Ah yes, the King of Controversy. And King of the Tour de France, even if those victories are crossed out. Say what you will about Lance Armstrong, his cycling feats are undeniable, even with the doping asterisk (an asterisk, we might add, many others deserve). He won the Tour de France seven years in a row, and he did it after recovering from cancer. Those may no longer be official, but it’s still something no one else has done. Armstrong also holds a World Championship title, two Tour DuPont victories, a win in the Clásica de San Sebastián, and an Olympic bronze. His record may be marred, but his legend will live on in the sport.
Ireland: Sean Kelly
Sean Kelly is Ireland’s finest contribution to cycling history, and he earns a well-deserved spot among the famous road cyclists. Despite only winning one Grand Tour (the Vuelta a España in 1988), Kelly dominated one-day races in the 1980s. He holds nine Monument victories (plus an additional Classic) to his name, among his 193 professional race wins overall. Perhaps his crowning achievements, though, were his seven-year dominance of the Paris-Nice stage race from 1982-88 and his place as the first-ever winner in the UCI Road World Cup in 1989. Kelly also held first place in the FICP rankings for the first five years after they were introduced.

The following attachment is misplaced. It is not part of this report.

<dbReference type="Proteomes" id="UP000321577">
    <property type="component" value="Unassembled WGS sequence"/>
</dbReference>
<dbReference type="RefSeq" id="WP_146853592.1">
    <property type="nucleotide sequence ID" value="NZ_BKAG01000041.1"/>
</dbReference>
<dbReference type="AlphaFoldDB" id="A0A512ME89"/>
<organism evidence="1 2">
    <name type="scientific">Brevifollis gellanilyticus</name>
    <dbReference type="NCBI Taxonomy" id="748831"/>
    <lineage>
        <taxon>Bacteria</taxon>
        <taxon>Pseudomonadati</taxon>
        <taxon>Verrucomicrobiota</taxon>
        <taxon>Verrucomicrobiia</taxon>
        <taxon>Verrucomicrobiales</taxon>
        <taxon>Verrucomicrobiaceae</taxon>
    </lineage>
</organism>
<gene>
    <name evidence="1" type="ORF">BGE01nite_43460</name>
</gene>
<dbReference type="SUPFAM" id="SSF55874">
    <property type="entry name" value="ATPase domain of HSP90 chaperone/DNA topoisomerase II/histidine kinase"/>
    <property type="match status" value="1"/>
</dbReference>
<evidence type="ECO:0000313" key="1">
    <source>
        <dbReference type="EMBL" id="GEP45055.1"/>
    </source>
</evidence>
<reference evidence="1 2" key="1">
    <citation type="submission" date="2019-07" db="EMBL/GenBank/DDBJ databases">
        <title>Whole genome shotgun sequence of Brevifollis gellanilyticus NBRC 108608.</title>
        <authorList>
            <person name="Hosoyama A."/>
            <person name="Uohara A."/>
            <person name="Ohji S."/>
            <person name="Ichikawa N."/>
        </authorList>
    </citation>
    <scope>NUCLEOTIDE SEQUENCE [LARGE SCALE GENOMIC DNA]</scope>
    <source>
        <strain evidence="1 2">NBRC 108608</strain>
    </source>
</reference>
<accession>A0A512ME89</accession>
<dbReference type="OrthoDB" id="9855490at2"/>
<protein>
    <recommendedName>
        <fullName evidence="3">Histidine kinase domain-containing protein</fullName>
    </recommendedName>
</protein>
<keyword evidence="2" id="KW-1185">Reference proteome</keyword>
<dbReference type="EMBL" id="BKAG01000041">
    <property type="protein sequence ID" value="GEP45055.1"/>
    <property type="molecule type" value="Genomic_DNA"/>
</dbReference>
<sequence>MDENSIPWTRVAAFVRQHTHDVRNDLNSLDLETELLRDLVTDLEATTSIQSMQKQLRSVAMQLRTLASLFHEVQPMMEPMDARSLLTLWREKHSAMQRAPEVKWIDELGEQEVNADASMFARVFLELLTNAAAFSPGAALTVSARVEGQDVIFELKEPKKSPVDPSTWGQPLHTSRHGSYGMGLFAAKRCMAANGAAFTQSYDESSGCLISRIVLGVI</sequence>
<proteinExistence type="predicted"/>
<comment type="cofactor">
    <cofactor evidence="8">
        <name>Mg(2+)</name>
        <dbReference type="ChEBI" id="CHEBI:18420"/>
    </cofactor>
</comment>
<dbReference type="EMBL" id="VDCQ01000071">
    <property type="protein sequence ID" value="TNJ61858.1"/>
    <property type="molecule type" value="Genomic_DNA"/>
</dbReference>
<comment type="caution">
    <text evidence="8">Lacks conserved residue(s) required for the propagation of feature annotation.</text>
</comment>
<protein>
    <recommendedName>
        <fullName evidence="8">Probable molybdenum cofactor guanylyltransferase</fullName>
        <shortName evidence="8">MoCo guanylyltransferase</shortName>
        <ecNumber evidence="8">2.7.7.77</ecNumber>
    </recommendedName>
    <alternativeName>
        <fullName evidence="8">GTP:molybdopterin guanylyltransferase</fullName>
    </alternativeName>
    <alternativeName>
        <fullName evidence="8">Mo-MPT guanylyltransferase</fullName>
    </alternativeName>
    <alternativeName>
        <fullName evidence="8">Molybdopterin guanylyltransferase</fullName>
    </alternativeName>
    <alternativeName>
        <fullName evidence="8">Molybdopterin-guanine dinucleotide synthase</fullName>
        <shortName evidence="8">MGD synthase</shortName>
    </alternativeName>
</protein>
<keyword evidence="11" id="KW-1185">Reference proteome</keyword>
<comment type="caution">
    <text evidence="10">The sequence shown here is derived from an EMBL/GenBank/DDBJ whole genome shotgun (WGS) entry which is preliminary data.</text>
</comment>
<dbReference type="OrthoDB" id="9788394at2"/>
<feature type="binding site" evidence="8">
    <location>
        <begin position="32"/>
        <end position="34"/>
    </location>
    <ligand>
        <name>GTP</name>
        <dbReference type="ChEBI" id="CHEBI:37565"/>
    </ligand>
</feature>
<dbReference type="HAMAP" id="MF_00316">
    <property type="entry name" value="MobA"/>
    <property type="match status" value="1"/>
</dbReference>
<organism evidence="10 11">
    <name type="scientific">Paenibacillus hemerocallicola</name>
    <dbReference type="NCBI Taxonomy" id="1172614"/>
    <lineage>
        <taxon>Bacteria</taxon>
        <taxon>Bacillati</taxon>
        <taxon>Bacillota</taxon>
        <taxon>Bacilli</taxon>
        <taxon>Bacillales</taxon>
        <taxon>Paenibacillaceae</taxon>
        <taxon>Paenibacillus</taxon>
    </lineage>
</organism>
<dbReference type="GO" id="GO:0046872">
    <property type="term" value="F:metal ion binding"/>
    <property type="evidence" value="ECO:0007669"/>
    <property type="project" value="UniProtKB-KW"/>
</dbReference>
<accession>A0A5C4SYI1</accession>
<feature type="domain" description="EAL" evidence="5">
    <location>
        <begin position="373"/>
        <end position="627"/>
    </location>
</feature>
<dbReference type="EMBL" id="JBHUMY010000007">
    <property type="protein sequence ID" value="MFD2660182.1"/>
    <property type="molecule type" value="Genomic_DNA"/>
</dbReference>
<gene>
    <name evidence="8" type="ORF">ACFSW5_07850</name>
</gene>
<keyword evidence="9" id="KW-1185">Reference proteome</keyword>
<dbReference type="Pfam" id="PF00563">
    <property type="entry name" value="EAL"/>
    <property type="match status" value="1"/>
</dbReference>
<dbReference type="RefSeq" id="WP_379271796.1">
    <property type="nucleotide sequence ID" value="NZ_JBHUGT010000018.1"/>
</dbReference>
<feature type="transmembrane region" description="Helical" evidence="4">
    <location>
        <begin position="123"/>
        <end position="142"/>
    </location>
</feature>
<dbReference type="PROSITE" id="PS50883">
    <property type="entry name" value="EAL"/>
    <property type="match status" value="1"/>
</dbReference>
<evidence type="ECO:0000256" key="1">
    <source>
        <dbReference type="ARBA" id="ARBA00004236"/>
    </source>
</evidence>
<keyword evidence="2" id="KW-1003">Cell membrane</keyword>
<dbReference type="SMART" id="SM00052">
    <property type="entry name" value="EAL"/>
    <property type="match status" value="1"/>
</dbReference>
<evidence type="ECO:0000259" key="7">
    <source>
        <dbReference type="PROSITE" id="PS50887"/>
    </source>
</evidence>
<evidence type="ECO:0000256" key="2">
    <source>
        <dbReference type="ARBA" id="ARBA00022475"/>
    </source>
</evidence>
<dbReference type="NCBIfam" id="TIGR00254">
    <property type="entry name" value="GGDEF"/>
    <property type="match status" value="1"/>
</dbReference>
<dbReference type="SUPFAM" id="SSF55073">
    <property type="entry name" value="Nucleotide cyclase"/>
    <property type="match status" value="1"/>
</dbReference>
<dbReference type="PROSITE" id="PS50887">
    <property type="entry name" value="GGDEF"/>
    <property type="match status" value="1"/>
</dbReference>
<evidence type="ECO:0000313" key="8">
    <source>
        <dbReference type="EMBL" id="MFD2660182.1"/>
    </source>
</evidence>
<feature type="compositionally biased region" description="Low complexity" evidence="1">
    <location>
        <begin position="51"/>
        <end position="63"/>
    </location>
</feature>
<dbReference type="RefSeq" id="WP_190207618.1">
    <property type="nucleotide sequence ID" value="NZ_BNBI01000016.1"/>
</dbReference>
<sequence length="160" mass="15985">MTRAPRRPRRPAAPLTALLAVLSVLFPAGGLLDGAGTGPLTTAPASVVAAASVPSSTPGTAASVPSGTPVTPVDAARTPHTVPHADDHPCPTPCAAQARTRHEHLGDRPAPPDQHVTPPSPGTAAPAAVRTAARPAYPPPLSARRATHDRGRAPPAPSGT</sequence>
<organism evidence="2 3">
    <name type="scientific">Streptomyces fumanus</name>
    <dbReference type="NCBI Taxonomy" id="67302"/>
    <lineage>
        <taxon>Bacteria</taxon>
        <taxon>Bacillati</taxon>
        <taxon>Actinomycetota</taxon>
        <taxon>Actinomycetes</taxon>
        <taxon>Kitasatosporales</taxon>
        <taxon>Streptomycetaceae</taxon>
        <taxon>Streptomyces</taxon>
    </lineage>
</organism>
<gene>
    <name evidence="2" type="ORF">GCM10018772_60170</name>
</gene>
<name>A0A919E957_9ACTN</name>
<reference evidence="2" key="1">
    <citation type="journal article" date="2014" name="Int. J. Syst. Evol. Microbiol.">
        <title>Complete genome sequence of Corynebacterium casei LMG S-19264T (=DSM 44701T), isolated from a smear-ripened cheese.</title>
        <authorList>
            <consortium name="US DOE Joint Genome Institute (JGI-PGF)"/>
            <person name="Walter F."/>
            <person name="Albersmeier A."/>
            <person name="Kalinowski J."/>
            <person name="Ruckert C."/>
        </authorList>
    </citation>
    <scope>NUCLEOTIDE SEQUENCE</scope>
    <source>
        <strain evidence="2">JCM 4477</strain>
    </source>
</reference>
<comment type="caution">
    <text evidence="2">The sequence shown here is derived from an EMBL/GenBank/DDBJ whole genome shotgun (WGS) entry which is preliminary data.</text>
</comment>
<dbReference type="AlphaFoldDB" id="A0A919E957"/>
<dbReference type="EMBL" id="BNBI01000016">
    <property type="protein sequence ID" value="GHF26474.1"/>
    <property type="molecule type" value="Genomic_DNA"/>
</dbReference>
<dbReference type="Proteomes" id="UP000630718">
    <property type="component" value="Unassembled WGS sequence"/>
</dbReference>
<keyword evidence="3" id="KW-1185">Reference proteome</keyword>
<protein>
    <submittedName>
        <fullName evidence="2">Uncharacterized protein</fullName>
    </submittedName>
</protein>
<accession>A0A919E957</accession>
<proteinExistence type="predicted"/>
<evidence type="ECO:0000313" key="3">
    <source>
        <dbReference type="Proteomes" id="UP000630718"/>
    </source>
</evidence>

Spain: Miguel Indurain
Since Lance Armstrong’s seven wins were disqualified, Miguel Indurain is the reigning champion of consecutive victories at the Tour de France, with five in a row. He also won the Giro d’Italia twice, for a total of seven Grand Tour victories. During a stretch from 1991–94, he was only defeated one time in his outings on the Grand Tour circuit, and he placed first in eight out of 10 time trials on the Tour de France. At 20 years old, he was the youngest man ever to lead the Vuelta a España. Indurain earned his nickname, “Big Mig,” for being perhaps the heaviest rider ever to win the Tour de France.
Belgium: Eddy Merckx
“The Cannibal” was known for eating up every opponent he faced, and he is pretty much the undisputed greatest road cyclist of all time. Not only did Eddy Merckx win 11 Grand Tours, but his 65 stage victories amidst all of those GT wins is a world record unlikely ever to be broken. He held the hour record for 12 years, from 1972 to 1984, and won the 1969 Tour de France by 18 minutes. His other accomplishments are far too many to name but include more than one victory in all five Monuments. Merckx holds an astonishing 525 wins to his name, and he did it all with a heart condition.
England: Beryl Burton
Time will tell if Marianne Vos will unseat her, but for now, Beryl Burton is widely considered the greatest female road cyclist of all time. In fact, she proved herself stronger than many men. Her performance at the 1969 time trial, in which she passed 99 men — and handed a licorice stick to the last — en route to victory is a story for the ages. Burton won 25 consecutive time trials, seven world championships (two road and five track) and 96 titles in her native England. She may be the hardest-working cyclist on this list, too — her accomplishments all came with no sponsor and no coach while she was a housewife and mother. That alone earns her a place among the legends.